Tempted to buy the freehold of your property? Make sure you read this first.
Buying your freehold
should be a no-brainer but it's a process that can be fraught with difficulties. Moneywise explains how to avoid the pitfalls.
When I decided to buy the freehold of my flat rather than renewing its 73-year lease, I thought I had all the power.
Even though, in the eyes of the law, I was only leasing the property (albeit for 73 years), I could force the freeholder to sell me the freehold at a reasonable price, determined by a set legal formula. All I had to do was convince the majority of my fellow leaseholders in the building to chip in, and since it would add significant value to our properties, it struck me as a no-brainer.
How naïve I was. A year of heartache later, we had successfully forced the freeholder to sell up at a good price, but it had cost us £10,000 each in legal fees – and left me angry about the time I had wasted seeing through this apparently straightforward legal process.
My freeholder also did his best to increase the price by making outrageous claims about the value of my property and the demise of my lease, which took time and money to refute. Plus, because leaseholders are responsible for paying the freeholder's valuation
fee, he valued my property himself (without having set foot in it) and then tried to charge us nearly £3,000 for his efforts.
Ultimately, if you have a problem you can take the matter to the Leasehold
Valuation Tribunal (LVT) to get a fair decision. But it takes months to get a court date. During this period, you are responsible for both your own and the freeholder's reasonable valuation and legal fees, except for work directly relating to the LVT.
The LVT also enforces a period of negotiation when both parties are expected to attempt to resolve the matter amicably. Yet at no point are freeholders forced to take advice from reputable specialist lawyers, which can result in unnecessary delays and increased costs on both sides.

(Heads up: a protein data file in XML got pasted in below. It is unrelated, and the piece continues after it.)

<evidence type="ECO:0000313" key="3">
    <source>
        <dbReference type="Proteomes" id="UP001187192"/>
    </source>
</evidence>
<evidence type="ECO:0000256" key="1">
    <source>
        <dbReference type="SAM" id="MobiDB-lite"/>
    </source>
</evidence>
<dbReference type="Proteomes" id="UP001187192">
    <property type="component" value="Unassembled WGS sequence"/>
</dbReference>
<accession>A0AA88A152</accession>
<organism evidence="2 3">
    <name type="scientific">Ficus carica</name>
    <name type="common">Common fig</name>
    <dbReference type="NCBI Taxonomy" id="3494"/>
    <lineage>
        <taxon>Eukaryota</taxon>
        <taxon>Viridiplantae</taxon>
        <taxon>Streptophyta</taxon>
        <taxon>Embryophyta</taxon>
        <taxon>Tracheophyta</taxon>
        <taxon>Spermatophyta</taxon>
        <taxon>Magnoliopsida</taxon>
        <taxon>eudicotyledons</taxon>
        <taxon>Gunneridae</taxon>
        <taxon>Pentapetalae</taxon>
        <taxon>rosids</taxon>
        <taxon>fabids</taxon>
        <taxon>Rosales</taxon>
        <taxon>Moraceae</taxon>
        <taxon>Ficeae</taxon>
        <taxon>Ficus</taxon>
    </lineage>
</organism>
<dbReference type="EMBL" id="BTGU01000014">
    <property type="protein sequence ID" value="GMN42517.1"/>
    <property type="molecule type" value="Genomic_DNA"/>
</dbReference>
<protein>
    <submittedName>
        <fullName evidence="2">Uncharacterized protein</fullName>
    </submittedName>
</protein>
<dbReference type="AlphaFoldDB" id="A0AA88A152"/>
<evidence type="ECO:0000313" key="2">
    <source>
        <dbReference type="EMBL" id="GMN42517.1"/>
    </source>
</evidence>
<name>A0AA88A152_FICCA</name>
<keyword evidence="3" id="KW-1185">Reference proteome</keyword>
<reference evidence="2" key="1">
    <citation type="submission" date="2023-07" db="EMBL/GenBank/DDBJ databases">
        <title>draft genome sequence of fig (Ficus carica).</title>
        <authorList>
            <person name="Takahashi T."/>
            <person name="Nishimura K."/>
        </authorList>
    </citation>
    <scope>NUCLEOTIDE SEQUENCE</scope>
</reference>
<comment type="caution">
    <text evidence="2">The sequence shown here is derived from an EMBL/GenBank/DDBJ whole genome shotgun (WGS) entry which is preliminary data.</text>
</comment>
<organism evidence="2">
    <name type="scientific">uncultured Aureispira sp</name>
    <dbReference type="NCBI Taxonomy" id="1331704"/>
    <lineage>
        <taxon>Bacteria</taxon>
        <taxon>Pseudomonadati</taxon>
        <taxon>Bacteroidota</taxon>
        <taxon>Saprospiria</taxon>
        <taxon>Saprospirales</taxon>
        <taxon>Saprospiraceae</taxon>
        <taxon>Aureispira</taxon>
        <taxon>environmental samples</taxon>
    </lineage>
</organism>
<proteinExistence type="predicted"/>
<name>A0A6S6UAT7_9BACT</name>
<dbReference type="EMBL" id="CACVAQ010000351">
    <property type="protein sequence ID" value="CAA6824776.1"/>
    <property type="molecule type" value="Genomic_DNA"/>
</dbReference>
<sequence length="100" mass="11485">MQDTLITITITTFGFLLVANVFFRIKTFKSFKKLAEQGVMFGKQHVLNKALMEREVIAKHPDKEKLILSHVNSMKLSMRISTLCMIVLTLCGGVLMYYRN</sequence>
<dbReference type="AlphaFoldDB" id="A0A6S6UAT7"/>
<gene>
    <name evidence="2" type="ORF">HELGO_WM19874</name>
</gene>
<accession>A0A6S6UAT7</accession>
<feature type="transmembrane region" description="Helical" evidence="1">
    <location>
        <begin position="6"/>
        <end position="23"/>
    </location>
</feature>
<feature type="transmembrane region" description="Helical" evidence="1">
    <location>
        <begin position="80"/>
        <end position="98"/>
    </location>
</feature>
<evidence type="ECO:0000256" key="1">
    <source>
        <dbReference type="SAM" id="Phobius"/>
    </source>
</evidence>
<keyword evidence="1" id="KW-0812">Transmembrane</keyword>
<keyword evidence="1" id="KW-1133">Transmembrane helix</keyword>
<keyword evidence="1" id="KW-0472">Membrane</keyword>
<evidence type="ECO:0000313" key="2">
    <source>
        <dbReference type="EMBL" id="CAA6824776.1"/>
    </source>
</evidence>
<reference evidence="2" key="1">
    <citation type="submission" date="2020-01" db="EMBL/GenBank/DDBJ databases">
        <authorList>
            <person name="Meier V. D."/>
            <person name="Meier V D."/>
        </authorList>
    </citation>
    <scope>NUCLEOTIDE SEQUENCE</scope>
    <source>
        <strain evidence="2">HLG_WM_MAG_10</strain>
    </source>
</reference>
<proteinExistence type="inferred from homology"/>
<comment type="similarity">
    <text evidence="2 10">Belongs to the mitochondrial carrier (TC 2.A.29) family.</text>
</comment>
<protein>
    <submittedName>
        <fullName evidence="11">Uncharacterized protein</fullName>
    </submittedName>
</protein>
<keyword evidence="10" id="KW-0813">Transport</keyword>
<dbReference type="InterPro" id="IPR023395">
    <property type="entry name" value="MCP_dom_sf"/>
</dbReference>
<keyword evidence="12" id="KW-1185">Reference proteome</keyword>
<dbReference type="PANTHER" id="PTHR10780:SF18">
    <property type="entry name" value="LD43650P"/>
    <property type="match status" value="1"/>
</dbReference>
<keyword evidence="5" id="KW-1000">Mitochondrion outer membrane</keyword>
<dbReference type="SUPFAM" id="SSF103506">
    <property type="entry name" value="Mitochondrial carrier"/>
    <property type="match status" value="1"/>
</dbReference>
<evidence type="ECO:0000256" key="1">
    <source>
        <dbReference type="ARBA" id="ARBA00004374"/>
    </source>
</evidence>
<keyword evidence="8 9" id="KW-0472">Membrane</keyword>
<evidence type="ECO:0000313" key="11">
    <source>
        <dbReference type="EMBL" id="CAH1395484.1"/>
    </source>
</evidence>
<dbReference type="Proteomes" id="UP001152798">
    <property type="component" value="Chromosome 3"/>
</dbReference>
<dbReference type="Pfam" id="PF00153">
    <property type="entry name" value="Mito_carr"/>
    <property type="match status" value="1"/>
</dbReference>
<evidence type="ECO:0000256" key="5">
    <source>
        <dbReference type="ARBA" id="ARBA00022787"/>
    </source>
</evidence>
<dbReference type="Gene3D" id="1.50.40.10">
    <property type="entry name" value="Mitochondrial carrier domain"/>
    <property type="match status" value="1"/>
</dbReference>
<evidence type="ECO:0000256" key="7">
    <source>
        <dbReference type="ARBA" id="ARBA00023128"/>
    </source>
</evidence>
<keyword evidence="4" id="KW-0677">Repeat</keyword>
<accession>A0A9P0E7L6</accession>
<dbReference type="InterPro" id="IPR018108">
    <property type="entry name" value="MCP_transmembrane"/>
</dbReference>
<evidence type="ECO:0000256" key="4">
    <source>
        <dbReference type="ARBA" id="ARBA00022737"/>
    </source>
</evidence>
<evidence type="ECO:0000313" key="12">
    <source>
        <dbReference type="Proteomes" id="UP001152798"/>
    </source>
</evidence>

Unfortunately, if this does happen, the LVT only has the power to penalise freeholders up to £500 – a paltry sum compared to the tens of thousands of pounds of legal fees that can be incurred in such cases.
How to save time and money
If you suspect your freeholder will be difficult to deal with, what can you do to keep costs low and ensure the process still goes smoothly from the start? I asked a specialist freehold enfranchisement lawyer and a surveyor for their tips.
1. Prepare a Participation Agreement with the other leaseholders before you start the process. "A Participation Agreement will regulate the relationship between tenants and set out each tenant's contribution to both premium and costs," says Stephen Pomeranc, a solicitor at Pearlmans Solicitors. "It also ensures the other tenants don't change their mind about their commitment half way through the process," explains Andrew Cohen of Talbots Surveyors.
2. Check the demise of your lease (the parts of the building you legally own). "Figure out whether the loft and the cellar of the building are demised in your leases or elsewhere," advises Cohen. Be careful to include a proposed purchase price for any leasehold interest the freeholder has in the property or any ‘appurtenant' (adjoining or relevant) land.
3. Make a realistic offer when you serve the freeholder with a Section 13 Notice stating your intention to buy the freehold. "If your initial offer is too low, the freeholder can argue it wasn't made in good faith and get the Notice invalidated," Cohen explains.
4. Make sure all the dates on the Notice are correct and that plans showing the premises are included, along with all your full names and addresses. "If you get the Notice wrong, you are back to square one, plus you could be lumbered with unnecessary costs," says Cohen.
5. Be prepared for your freeholder to argue that there is development potential in order to increase the price. "Landlords often quote inflated development values," says Pomeranc. Don't be deterred - just make sure you instruct experienced surveyors and solicitors so that you can take the matter to the LVT and win.
For more help and advice, visit lease-advice.org.
A catch-all phrase that can range from assessing the price of a property or vehicle before offering it for sale or the net worth of assets in an investment portfolio to the prices of shares on a stock exchange.
The right to hold or use assets (generally property, but also vehicles) for a fixed period of time at a given price, without transfer of ownership, on the basis of a lease contract. Leasehold ownership of a residential property is simply a long tenancy, the right to occupation and use of the flat for a specified period – the ‘term’ of the lease, which is fixed at the beginning and so decreases in length year by year and the property can be bought and sold during that term. When new, leases are for 99 or 125 years until its eventual expiry, whereupon ownership of the property reverts to the landlord.
Permanent and absolute ownership and tenure of a property (residential or commercial) and/or land with freedom to dispose of it at will but with no time limit as to how long the property/land can be held (in perpetuity). Freehold is the opposite of leasehold.